Legal realism, which asserts that law is the product of decisions made by courts, law enforcement, and attorneys, which are often decided on contradictory or arbitrary grounds. According to legal realism, law is not a rational system of rules and norms. Legal realism is critical of the idea that law has a nature that can be analyzed in the abstract. Instead, legal realists advocate an empirical approach to jurisprudence founded in social sciences and the actual practice of law in the world. For this reason, legal realism has often been associated with the sociology of law. In the United States, legal realism gained prominence in the late 19th century with Oliver Wendell Holmes and John Chipman Grey. Legal realism became influential in Scandinavia in the 20th century with Axel Hägerström.
Legal interpretivism, which denies that law is source-based because law necessarily depends on human interpretation that is guided by the moral norms of communities. Given that judges have discretion to adjudicate cases in more than one way, legal interpretivism says that judges characteristically adjudicate in the way that best preserves the moral norms, institutional facts, and social practices of the societies in which they are a part. It is consistent with legal interpretivism that one cannot know whether a society has a legal system in force, or what any of its laws are, until one knows some moral truths about the justifications for the practices in that society. In contrast with legal positivism or legal realism, it is possible for the legal interpretivist to claim that no one in a society knows what its laws are (because no one may know the best justification of its practices.) Legal interpretivism originated with Ronald Dworkin in the late 20th century in his book Law's Empire.
In recent years, debates about the nature of law have become increasingly fine-grained. One important debate exists within legal positivism about the separability of law and morality. Exclusive legal positivists claim that the legal validity of a norm never depends on its moral correctness. Inclusive legal positivists claim that moral considerations may determine the legal validity of a norm, but that it is not necessary that this is the case. Positivism began as an inclusivist theory; but influential exclusive legal positivists, including Joseph Raz, John Gardner, and Leslie Green, later rejected the idea.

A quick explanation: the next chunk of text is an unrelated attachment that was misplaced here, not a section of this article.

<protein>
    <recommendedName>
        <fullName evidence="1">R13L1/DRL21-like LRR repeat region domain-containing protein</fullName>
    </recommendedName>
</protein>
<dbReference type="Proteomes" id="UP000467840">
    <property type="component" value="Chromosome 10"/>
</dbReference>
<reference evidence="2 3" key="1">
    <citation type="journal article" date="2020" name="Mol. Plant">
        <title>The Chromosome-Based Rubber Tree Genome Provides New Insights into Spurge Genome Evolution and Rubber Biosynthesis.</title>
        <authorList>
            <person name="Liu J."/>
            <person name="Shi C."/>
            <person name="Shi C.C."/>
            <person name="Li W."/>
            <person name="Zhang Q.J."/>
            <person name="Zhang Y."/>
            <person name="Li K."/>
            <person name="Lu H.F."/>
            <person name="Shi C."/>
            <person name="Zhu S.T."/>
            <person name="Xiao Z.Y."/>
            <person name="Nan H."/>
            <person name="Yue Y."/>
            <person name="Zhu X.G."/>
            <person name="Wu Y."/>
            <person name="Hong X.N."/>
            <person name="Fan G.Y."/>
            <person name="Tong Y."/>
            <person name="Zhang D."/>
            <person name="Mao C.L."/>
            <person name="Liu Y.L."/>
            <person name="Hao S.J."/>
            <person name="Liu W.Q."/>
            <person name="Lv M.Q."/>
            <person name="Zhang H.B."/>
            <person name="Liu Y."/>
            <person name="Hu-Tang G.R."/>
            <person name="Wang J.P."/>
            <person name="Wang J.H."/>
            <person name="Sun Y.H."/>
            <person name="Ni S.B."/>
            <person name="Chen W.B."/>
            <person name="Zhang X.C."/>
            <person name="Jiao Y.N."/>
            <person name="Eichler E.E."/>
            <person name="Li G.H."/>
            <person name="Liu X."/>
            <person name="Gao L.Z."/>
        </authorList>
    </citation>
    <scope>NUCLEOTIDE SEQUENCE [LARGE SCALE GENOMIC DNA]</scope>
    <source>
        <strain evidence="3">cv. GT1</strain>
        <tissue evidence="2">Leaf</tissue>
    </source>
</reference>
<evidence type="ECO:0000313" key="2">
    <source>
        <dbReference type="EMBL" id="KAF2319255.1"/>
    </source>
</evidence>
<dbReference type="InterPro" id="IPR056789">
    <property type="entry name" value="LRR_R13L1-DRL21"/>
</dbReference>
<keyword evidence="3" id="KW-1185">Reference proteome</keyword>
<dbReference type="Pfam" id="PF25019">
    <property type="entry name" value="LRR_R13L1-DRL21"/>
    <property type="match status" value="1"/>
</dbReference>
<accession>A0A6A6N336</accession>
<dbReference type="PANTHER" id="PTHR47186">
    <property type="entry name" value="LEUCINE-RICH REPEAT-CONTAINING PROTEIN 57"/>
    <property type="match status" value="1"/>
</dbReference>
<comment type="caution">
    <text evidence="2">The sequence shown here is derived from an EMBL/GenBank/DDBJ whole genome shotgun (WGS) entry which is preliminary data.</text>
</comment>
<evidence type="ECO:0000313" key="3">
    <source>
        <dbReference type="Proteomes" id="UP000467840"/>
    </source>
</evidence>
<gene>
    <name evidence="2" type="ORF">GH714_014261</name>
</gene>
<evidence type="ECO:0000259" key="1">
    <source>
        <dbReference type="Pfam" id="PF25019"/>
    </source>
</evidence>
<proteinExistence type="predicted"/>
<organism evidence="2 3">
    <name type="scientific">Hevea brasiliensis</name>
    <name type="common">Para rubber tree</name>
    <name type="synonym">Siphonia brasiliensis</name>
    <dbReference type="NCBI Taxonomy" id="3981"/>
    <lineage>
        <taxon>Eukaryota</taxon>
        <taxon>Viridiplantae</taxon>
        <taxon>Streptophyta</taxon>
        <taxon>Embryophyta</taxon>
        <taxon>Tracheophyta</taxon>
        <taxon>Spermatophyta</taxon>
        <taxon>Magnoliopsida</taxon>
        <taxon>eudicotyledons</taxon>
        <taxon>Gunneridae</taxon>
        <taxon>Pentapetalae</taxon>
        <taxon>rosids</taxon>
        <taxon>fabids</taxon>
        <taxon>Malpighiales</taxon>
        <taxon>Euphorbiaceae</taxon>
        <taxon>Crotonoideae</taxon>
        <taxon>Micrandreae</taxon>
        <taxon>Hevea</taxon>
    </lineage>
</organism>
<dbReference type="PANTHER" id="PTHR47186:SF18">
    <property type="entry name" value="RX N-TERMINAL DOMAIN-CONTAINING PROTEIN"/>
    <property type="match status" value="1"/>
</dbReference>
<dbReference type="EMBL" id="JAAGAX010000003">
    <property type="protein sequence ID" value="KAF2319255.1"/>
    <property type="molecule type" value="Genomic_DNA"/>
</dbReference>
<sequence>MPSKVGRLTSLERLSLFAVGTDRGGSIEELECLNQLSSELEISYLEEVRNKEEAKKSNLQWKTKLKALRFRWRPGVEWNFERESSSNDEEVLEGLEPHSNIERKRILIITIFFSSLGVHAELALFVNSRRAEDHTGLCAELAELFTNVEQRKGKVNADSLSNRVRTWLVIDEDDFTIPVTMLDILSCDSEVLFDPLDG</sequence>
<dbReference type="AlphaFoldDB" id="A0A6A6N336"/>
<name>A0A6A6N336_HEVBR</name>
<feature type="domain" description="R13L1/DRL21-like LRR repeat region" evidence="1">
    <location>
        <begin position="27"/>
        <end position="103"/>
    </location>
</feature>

A second important debate, often called the "Hart-Dworkin Debate," concerns the battle between the two most dominant schools in the late 20th and early 21st century, legal interpretivism and legal positivism.
In addition to analytic jurisprudence, legal philosophy is also concerned with normative theories of law. "Normative jurisprudence involves normative, evaluative, and otherwise prescriptive questions about the law." For example, What is the goal or purpose of law? What moral or political theories provide a foundation for the law? Three approaches have been influential in contemporary moral and political philosophy, and these approaches are reflected in normative theories of law:
Utilitarianism is the view that the laws should be crafted so as to produce the best consequences. Historically, utilitarian thinking about law is associated with the philosopher Jeremy Bentham. In contemporary legal theory, the utilitarian approach is frequently championed by scholars who work in the law and economics tradition.
Deontology is the view that the laws should protect individual autonomy, liberty, or rights. The philosopher Immanuel Kant formulated a deontological theory of law (but not the only one possible). A contemporary deontological approach can be found in the work of the legal philosopher Ronald Dworkin.
Aretaic moral theories such as contemporary virtue ethics emphasize the role of character in morality. Virtue jurisprudence is the view that the laws should promote the development of virtuous characters by citizens. Historically, this approach is associated with Aristotle. Contemporary virtue jurisprudence is inspired by philosophical work on virtue ethics.
Philosophers of law are also concerned with a variety of philosophical problems that arise in particular legal subjects, such as constitutional law, Contract law, Criminal law, and Tort law. Thus, philosophy of law addresses such diverse topics as theories of contract law, theories of criminal punishment, theories of tort liability, and the question of whether judicial review is justified.